About the Finger Lakes
Finger Lakes Facts
Fun Facts About the 11 Finger Lakes
Finger Lakes Formation
Geologists say the Finger Lakes were formed more than 550 million years ago, during the Pleistocene Ice Age. Glaciers crept through the area and carved deep slices into the land, pushing the earth and rocks south. Gradually the ice melted and the glaciers receded, leaving shale valleys of water, which are now the Finger Lakes.
Native American legend claims that the lakes were formed by the hands of the Great Spirit when he (or she!) laid their hands on the land to bless it. His (or her!) fingers left imprints that filled with water, hence the name “Finger Lakes.”
Whichever explanation you choose to believe, the Finger Lakes are magical and awe-inspiring.
More Quick Facts about the lakes:
- There are a total of eleven lakes in the Finger Lakes Region which are called major lakes. There are additional smaller lakes, like those near Keuka, Waneta, and Lamoka.
- Seneca Lake is the deepest of the Finger Lakes (618 ft. depth).
- Honeoye Lake’s maximum depth is approximately 30 feet.
- Despite its Native American translation meaning "Long Lake," Canadice Lake is the smallest of the Finger Lakes, measuring under 4 miles long.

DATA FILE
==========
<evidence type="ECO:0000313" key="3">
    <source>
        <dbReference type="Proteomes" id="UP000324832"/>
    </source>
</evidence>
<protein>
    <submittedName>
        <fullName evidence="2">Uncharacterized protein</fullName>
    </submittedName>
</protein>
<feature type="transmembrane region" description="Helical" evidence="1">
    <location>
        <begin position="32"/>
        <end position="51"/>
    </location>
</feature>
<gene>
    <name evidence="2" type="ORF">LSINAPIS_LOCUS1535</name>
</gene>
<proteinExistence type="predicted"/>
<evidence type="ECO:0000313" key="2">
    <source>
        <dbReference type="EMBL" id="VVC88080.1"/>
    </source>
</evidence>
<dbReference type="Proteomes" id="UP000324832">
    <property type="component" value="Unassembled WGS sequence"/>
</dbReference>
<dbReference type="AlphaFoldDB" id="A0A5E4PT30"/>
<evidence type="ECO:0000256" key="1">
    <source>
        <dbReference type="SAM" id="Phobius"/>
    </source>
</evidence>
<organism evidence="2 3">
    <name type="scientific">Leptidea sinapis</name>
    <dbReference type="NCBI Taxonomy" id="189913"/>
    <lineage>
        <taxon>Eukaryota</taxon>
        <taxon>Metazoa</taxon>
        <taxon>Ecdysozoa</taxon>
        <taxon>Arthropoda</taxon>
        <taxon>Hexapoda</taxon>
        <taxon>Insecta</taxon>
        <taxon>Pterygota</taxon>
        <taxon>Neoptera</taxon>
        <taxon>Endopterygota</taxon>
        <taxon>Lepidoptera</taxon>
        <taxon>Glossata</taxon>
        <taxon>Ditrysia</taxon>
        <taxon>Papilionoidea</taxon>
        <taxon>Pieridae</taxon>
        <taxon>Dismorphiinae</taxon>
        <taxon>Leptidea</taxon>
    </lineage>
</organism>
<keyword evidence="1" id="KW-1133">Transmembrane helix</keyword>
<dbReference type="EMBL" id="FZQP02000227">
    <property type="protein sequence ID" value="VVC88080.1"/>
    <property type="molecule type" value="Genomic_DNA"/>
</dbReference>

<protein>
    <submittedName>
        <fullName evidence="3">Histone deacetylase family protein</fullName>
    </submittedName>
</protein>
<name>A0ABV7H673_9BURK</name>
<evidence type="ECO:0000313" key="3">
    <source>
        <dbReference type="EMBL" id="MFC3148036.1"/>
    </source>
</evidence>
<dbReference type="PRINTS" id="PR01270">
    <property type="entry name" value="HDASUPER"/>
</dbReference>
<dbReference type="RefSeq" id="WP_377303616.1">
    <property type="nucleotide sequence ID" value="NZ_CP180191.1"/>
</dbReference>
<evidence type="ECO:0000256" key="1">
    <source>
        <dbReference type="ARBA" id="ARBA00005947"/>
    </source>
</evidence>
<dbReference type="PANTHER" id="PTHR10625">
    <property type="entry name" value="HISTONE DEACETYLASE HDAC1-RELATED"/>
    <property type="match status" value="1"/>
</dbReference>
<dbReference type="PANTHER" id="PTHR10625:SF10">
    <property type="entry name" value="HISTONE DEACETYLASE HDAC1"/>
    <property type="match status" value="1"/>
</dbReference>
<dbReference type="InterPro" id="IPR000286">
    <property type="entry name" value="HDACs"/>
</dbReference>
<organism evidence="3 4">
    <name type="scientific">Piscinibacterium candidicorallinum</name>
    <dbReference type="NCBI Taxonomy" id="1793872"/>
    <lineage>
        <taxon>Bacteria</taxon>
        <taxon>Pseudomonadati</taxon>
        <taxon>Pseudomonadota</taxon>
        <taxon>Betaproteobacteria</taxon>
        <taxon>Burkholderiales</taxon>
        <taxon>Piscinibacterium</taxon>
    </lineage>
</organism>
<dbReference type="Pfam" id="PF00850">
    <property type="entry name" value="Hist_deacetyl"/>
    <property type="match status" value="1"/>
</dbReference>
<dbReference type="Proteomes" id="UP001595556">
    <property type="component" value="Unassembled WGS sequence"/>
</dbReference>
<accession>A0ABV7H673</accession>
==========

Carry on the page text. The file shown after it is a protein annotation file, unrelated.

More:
- Seneca Lake is Ontario County's waterway connection to the world, due to its accessibility from the Erie Canal to the St. Lawrence Seaway, and the Atlantic Ocean.
- The annual NYS Department of Environmental “shocking” of the fish takes place in Naples Creek, just a few weeks before the opening of trout season on April 1. The shocking involves bringing fish to the top of the water so they can be analyzed, tagged, and counted.
- Port Gibson is the only area in Ontario County that is accessible from the original Erie Canal. The Cayuga -Seneca Canal connects the Erie Canal to Seneca Lake.
- In addition to the Finger Lakes, glacial activity also formed the Bristol Hills and its surrounding valleys. These geological features are clearly visible from Jump Off Lookout at the Ontario County Park in Naples.